except Chhattisgarh. At the all-India
level, in rural areas, Dalits constitute
20% of the population but own only 9%
Table 1: Landless Households by Social Group
in Major States
(%)
ST

SC

Jammu and
Kashmir
7.3
Himachal Pradesh 20.1
Punjab
76.5
Uttarakhand
0.9
Haryana
7.8
Rajasthan
9.6
Uttar Pradesh
46.2
Bihar
97.7
Tripura
45.1
Assam
24.0
West Bengal
61.3
Jharkhand
6.7
Odisha
39.6
Chhattisgarh
19.4
Madhya Pradesh 33.7
Gujarat
39.2
Maharashtra
53.8
Andhra Pradesh 43.0
Karnataka
42.1
Kerala
93.2
Tamil Nadu
38.6
Telangana
25.6
Total
34.8

17.1
17.9
86.6
38.5
92.1
33.5
44.4
86.0
63.9
39.8
69.4
35.7
61.1
27.4
55.5
77.0
63.3
62.6
46.8
72.3
77.4
35.9
58.4

OBC General Total SC/


Total

11.3
17.9
68.5
30.3
51.2
25.3
30.0
55.5
74.3
51.4
44.7
36.2
41.8
38.2
27.3
48.4
42.5
57.8
35.1
58.6
57.8
51.2
43.3

11.9
29.6
32.2
40.1
21.3
18.2
21.3
40.3
71.7
37.5
47.7
17.1
35.7
73.9
23.1
26.5
26.0
66.2
33.7
41.3
72.8
56.9
36.6

11.8
23.9
60.5
36.5
44.3
24.2
32.1
59.6
61.2
39.6
55.2
22.2
43.9
31.1
33.9
44.3
41.3
60.6
38.0
56.6
63.4
45.1
43.8

1.5
0.7
1.4
1.1
2.1
1.4
1.4
1.4
1.0
1.0
1.3
1.6
1.4
0.9
1.6
1.7
1.5
1.0
1.2
1.3
1.2
0.8
1.3

Source: Authors calculations from unit-level data, L&LS,


70th round, NSSO.

of the land, whereas the OBCGeneral category constitutes 68% of the population
and owns 78% of the land. Table 2 also
gives the average size of land for the two
social categories considered here. In all
states except Chhattisgarh, the average
size of land for the OBCGeneral category is higher than that for the Dalits. At
the all-India level, the average size of
operational holdings for the OBCGeneral category is 2.5 times larger than
that for the Dalits. The disparity is much
higher in Punjab and Haryana where
the average land size for OBCGeneral
category is 20 times that for the Dalits.
This data set also reveals that among
large landholders who own more than
10 hectares of land, only about 3% are
Dalit households. More than 95% of
households belonging to the large landowner sizeclass are from OBCGeneral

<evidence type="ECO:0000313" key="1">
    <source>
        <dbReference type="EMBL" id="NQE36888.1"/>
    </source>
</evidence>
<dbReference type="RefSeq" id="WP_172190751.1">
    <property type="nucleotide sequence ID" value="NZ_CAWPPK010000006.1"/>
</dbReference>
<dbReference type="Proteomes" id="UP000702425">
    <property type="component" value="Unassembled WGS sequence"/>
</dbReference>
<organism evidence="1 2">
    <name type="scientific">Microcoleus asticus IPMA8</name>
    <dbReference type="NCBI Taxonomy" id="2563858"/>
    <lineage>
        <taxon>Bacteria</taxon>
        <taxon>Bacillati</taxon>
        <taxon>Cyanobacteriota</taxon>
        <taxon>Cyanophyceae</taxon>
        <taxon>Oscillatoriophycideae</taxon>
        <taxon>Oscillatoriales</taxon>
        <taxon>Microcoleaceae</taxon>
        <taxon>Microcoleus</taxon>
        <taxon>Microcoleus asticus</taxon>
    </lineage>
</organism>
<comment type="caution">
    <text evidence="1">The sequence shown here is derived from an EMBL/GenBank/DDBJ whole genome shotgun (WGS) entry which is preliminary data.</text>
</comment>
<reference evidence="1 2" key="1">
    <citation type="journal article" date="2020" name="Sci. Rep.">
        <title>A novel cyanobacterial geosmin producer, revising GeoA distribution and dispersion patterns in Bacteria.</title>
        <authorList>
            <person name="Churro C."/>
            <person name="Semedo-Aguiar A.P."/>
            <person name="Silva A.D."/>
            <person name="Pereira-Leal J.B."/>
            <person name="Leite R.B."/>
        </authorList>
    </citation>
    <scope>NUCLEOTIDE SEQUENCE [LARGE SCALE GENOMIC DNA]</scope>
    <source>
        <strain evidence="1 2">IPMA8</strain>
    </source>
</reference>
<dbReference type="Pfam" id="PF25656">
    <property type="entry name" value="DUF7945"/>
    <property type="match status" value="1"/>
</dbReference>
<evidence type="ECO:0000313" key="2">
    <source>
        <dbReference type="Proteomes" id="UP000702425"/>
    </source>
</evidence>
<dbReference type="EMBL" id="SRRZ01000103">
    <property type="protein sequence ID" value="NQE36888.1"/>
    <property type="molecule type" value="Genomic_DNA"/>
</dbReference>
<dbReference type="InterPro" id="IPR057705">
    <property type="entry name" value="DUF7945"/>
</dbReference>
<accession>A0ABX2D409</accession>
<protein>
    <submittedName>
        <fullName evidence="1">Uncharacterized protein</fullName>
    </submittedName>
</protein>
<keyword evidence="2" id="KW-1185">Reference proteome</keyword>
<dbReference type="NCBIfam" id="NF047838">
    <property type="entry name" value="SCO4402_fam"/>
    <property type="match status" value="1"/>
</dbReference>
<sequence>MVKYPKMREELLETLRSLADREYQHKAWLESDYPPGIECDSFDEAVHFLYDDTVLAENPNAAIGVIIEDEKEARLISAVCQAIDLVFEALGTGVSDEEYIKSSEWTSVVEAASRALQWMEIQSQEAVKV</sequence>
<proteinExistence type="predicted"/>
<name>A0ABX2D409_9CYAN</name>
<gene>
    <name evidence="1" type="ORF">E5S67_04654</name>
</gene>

category.
Scope for Land Redistribution
The data presented till now highlights
the skewed distribution of land. In the
context of the demand for land redistribution to landless Dalit households, the
extent of excess land in each state with
different social groups is calculated. Excess
land has been calculated by applying a

Table 2: Inequality in Landownership across Social Groups


State

Jammu and Kashmir


Himachal Pradesh
Punjab
Uttarakhand
Haryana
Rajasthan
Uttar Pradesh
Bihar
Tripura
Assam
West Bengal
Jharkhand
Odisha
Chhattisgarh
Madhya Pradesh
Gujarat
Maharashtra
Andhra Pradesh
Karnataka
Kerala
Tamil Nadu
Telangana
Total

Gini Coefficient

0.56
0.67
0.85
0.72
0.76
0.69
0.71
0.84
0.78
0.65
0.79
0.63
0.71
0.60
0.69
0.73
0.70
0.82
0.71
0.83
0.83
0.71
0.76

Scheduled Caste
Population Land Average Population
Share
Share Land Size
Share/
in ha
Land Share

10.49
6.31
28.65 15.38
39.85 2.80
21.08 10.90
17.54
1.04
25.06 13.68
24.65 10.53
16.36
3.10
18.60 16.89
8.45 6.36
31.44 18.64
8.82
5.16
19.23 11.27
8.92
9.04
18.34
7.14
7.75 2.64
9.19
5.07
21.86
7.52
23.90 12.24
13.48 2.22
27.35 14.40
27.04 20.88
20.17
9.08

0.23
0.19
0.04
0.15
0.04
0.72
0.19
0.04
0.18
0.37
0.08
0.24
0.19
0.73
0.42
0.27
0.48
0.15
0.39
0.02
0.16
0.51
0.24

0.60
0.54
0.07
0.52
0.06
0.55
0.43
0.19
0.91
0.75
0.59
0.58
0.59
1.01
0.39
0.34
0.55
0.34
0.51
0.16
0.53
0.77
0.45

Non- ST/SC (OBCGen)


Population Land
Average Population
Share
Share
Land Size Share/